An update on the Mosquito Fire burning in Placer and El Dorado counties. Researchers at UC Davis are creating a tool to help scientists determine which viruses have the greatest risk of transferring from animals to humans to anticipate the next pandemic. Former Insight fill-in host David Watts Barton releases a new album, “Pilgrim.”
The Mosquito fire is the latest wildfire to consume Northern California and currently sits at over 46 thousand acres burned with just 10 percent containment. The fire has forced over 11,000 residents to evacuate in the communities of Foresthill and Todd Valley in Placer Country, Georgetown, Bottle Hill, and Volcanoville in El Dorado County. Governor Gavin Newsom declared a state of emergency for Placer and El Dorado Counties. The hope is with additional federal resources, CalFire and assisting agencies can get a hold of the wildfire, which continues to expand. Christopher Vestal, Battalion Chief for the Sacramento Metropolitan Fire District, joins Insight to provide the latest details on the fire and the challenges that exist for firefighters.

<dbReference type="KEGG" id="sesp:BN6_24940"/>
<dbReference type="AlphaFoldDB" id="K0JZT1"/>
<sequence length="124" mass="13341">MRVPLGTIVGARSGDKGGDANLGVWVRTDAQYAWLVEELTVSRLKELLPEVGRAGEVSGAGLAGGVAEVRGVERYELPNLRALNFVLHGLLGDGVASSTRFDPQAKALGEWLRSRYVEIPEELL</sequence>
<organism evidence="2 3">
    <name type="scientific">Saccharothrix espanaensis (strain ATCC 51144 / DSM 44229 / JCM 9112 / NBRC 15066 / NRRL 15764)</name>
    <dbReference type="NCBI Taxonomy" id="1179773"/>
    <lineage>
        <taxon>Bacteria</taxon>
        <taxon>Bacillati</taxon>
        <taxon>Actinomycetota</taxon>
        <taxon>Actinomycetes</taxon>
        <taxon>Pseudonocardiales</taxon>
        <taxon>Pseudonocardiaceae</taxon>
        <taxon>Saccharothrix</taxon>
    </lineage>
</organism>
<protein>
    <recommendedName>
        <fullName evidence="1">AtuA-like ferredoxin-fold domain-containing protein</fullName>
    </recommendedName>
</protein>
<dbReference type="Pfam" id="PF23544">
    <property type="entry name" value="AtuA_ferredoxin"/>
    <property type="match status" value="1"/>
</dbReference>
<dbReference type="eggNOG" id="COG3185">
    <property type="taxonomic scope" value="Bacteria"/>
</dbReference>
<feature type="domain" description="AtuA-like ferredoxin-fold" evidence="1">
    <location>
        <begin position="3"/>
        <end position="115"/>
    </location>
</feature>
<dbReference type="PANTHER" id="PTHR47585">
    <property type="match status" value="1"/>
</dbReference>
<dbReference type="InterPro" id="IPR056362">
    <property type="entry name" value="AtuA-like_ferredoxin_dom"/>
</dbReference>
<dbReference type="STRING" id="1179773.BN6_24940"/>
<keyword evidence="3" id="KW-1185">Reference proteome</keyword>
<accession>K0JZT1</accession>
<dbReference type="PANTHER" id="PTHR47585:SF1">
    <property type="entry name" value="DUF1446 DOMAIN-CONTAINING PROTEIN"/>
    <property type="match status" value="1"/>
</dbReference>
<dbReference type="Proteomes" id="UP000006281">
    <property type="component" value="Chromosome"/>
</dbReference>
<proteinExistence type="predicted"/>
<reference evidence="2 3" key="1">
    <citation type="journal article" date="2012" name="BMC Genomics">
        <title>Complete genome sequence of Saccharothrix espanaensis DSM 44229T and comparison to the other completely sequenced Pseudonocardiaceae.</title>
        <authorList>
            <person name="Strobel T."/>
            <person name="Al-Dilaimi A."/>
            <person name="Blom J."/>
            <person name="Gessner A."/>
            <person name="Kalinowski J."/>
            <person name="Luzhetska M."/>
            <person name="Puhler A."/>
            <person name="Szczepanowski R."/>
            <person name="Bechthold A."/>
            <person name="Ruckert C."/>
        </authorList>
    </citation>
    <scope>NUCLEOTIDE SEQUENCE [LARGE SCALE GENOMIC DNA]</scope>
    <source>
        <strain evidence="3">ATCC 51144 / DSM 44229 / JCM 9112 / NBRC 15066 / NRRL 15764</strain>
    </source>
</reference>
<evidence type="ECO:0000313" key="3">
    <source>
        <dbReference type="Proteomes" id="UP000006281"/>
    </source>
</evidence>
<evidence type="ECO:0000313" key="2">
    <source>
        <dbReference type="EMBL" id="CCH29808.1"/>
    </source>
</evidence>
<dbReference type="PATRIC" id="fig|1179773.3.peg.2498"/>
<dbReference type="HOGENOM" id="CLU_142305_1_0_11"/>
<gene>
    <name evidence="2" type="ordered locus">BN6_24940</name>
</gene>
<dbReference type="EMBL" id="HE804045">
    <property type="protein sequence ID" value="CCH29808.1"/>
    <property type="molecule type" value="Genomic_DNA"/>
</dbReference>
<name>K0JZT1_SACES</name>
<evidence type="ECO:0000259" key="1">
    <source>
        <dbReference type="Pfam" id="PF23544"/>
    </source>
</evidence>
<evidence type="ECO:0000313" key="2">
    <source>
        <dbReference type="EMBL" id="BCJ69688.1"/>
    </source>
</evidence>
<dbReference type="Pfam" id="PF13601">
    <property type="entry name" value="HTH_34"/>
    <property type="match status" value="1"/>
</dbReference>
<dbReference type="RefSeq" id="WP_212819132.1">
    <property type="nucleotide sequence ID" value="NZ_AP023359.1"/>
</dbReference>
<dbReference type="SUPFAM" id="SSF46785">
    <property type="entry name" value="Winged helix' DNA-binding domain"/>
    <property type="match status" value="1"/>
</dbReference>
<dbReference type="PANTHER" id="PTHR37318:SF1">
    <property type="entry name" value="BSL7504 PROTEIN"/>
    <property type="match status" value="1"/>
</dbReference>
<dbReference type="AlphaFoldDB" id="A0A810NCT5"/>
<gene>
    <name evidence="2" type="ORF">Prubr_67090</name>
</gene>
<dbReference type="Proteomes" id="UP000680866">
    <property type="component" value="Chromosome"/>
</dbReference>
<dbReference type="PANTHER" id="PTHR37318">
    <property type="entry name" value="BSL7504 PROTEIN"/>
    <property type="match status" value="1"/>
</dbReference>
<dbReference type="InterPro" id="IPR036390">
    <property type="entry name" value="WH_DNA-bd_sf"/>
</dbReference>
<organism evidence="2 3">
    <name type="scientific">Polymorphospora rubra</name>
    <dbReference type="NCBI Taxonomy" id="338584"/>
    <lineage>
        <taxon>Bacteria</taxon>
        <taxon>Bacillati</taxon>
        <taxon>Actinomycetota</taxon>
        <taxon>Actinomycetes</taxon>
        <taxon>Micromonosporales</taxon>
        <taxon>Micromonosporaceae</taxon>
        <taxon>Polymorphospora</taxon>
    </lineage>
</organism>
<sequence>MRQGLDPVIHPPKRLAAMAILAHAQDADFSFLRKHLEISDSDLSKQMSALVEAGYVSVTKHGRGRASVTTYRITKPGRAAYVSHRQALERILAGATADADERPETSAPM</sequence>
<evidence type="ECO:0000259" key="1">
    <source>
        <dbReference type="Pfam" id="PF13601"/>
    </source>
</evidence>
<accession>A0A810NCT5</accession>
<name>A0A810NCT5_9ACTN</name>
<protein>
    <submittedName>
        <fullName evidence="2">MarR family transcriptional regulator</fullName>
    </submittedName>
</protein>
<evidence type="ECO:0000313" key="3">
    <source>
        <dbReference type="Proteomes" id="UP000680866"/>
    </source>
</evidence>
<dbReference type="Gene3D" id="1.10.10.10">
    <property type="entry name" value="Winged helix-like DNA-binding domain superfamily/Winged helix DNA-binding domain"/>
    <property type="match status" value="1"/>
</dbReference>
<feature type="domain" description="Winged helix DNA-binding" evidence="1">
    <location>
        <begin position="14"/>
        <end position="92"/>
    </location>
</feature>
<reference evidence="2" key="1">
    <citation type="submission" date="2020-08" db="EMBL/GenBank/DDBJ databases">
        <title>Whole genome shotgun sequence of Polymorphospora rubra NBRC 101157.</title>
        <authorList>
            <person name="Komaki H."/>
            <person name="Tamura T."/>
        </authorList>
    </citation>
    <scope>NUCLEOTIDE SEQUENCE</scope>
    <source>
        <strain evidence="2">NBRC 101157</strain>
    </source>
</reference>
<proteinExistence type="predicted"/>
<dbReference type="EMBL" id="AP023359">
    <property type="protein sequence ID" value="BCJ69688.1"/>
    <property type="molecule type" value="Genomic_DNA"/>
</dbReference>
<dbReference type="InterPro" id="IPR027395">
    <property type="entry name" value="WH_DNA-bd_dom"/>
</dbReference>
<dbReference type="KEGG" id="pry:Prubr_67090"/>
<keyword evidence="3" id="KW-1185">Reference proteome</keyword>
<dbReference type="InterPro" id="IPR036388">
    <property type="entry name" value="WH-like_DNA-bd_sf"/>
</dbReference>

For millennia, animals, both wild and domestic, have provided humans with a seemingly endless number of benefits, from food to livelihood, education, transportation, and even emotional support. But this relationship also opens us up to zoonotic diseases, which can spill over from animals to humans. According to the CDC, 75% of new or emerging infectious diseases come from animals. The most notable example is COVID-19. Although officially, the origin hasn’t been identified, scientists strongly believed the virus originated and evolved from an animal before jumping over to humans. Although zoonotic diseases are known and very common, what’s been difficult over the years is assessing the likelihood of spilling over to humans and, ultimately, the risk of becoming a pandemic. That’s now about to change. Using artificial intelligence, researchers at UC Davis have created a new tool to better understand these emerging viruses and prioritize which ones pose the greatest risk of jumping from animals to us with the goal of better preparing for future pandemics. Dr. Pranav Pandit, a Veterinary Epidemiologist at UC Davis and the lead researcher on the project, joined Insight to discuss this new tool.